9. Start early

It’s never too early to start downsizing. Even if you have not settled on a moving date or the exact place you will be living, you can still start this process. Begin by focusing on problem areas that tend to collect extra items. Those spaces can be the attic, basements, garage or closets.  Take time to work through the papers in your filing cabinets as well.

8. Break it into smaller tasks

Accomplishing a large task like moving or downsizing can be overwhelming if you view it as a whole.  When the job is broken down into smaller pieces, it becomes more manageable.  It took years to accumulate what you have, so it may take some time to work through it all.   Choose one small area, such as a cabinet or a drawer, and start working there.  Doing a small amount each day will move you easily forward towards your goal.

7. Plan out your space

It is helpful to know what the size of your new home will be.  Using the square foot measurements of both your present home and your new home, you can calculate the percentage of your downsize. If you currently are living in 2,000 square feet and plan to move to 1,000 square feet, you will be downsizing by 50%.  This should be your guideline as you make decisions about furniture, collections, books and even clothing. Use a floor plan of your new home and cut out furniture templates to determine what pieces of furniture will fit and where the best location for each piece will be.

6. List what is important

Take time to clarify which possessions are really important to you, not just what you like or are used to having around. Sometimes it helps to ask yourself the question, “If I had only 5 minutes before disaster hit my home, what would I grab to preserve?” This process will help identify items you want to make sure to move with you.  Moving can be expensive.  The more “stuff” you have, the more it costs. Don’t move things that you don’t need, but be careful to take the things that are most important.

5. Save your memories

As you sort through your possessions, some are easy to part with, but others have significant personal value.  Everyone has possessions that are kept not for their usefulness but for the memories or sentiment attached to them. When a treasured item is identified, the question then becomes: Can the associated memory be saved in another way or is the item something that you should carefully preserve for yourself or future generations? There are many ways to keep the memory without actually keeping the physical item. Photos can be scanned and stored electronically, special collections like teacups can be photographed and displayed on the wall, or swatches of your favorite t-shirts can be made into a quilt.

4. Let go/ Share with others

One of the hardest things to do when you are downsizing is to let go of your possessions. It is difficult to just get rid of them, because you know their value. They may still have good life left in them or can be used another way. Finding a place where they are needed or knowing that they will be used and enjoyed by other makes letting go of these items much easier.  A variety of agencies and non-profits use your goods to benefit others or will wisely recycle them. Consider what interest or cause is important to you and then support that cause by donating your items.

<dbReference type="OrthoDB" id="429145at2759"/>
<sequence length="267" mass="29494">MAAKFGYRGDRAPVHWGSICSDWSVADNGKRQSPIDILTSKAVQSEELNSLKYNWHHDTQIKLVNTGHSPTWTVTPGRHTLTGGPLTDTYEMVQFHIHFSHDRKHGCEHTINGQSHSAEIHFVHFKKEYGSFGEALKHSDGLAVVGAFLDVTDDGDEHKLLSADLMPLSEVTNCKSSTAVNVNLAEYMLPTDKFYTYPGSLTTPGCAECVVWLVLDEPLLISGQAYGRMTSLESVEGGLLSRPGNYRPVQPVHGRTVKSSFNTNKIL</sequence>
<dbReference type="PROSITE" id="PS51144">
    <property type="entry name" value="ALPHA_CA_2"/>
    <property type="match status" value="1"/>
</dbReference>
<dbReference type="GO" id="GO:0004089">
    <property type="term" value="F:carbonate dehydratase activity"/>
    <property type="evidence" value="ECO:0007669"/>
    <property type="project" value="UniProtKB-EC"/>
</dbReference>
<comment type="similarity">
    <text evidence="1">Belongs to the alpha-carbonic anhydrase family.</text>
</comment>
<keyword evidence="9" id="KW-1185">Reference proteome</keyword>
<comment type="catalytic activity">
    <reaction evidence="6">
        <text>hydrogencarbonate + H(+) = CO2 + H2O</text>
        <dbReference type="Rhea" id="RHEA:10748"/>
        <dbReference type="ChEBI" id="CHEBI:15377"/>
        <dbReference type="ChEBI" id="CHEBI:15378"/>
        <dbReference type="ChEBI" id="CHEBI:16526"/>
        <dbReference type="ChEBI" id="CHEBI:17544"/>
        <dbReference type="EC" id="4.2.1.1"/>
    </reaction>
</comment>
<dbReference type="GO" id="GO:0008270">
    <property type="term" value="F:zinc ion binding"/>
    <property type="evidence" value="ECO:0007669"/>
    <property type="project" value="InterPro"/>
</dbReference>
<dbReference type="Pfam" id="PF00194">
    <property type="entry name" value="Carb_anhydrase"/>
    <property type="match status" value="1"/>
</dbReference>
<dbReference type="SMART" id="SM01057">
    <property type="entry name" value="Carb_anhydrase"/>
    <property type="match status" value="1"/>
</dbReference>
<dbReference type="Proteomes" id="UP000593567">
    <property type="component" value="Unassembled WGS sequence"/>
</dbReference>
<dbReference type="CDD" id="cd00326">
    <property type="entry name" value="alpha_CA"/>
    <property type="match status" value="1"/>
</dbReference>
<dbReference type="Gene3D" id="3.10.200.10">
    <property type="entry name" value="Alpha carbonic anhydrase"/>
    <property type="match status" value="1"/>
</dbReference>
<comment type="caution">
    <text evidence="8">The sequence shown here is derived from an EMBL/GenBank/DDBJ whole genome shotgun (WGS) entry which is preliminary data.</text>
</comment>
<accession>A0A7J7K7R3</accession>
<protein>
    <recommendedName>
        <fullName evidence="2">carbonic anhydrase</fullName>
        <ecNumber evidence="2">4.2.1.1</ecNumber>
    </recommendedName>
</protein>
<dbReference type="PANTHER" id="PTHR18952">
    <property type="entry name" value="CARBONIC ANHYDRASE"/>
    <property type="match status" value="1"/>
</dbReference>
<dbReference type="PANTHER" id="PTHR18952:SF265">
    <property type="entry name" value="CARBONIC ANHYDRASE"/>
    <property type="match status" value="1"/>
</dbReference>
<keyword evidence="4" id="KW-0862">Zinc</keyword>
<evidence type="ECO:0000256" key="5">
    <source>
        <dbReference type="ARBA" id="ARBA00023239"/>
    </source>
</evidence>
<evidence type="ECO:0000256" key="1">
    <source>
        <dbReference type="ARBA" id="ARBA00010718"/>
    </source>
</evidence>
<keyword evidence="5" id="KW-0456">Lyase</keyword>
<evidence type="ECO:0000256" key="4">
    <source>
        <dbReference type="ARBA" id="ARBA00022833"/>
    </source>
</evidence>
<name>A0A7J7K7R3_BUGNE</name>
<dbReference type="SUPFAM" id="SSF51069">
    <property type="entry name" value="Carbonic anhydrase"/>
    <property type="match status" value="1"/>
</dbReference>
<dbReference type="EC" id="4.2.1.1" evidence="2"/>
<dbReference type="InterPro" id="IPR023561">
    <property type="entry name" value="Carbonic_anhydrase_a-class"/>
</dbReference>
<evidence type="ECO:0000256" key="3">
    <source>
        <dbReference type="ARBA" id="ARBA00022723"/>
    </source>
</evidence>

3. Stay in touch

Notify your contacts with your change of address. Remember to include the post office, friends, family, publications, associations, and banks.  It’s great to prepare these in advance but mail them just one week before the move.  Set up the transfer/termination of utilities. Consider paying for one more day than you think you might need in case you have to go back to finish cleaning, to pick up the last few items or if the movers are delayed.

2. Prepare for moving day

Pack a suitcase as if you were going away for a few days.  Even if you are only travelling a short distance, it is helpful to have everything you need to get ready the next day contained in a suitcase, instead of buried in several different boxes. Be sure to include clothing, toiletries, and medicines you will need. Create an “Essentials” box. This will be the last box packed and the first one unpacked. It should contain items that are most immediately needed at both ends of your move. Include supplies like toilet paper, paper towels, soap, paper and pen, trash bags, first aid kit, scissors, phone book, snacks, towel, bedding, and tea or coffee pot.

1. Ask for help!

Moving can be stressful emotionally, physically and mentally. This is an exciting and stressful experience, so allow others to join with you in both the joy and the burden of the move.  Ask others to be involved but don’t wait until last minute to seek their support.  Whether it is assisting with physical packing or organizing different details of the move, take people up on their kind offers.

Whether you are shifting your space around to adjust to a new physical need, moving your household across town or transferring to another country, these tips will make it a bit more bearable for you. This top 10 list will help make your moving process easier and more organized.   ©2012 Beth Giles

Medical Alert Systems – The Top 10 Questions You Should Ask Before Buying

Medical Alert Systems (or personal emergency response systems) are wonderful devices that allow aging adults the opportunity to remain in their homes (more safely), and stay as independent as possible.  Keeping up with this new technology is difficult, and knowing the right questions to ask is even harder!  If you haven’t seen our Medical Alert System Round Up you should check it out, and provide feedback (especially if you’ve had experience with any of the featured manufacturers).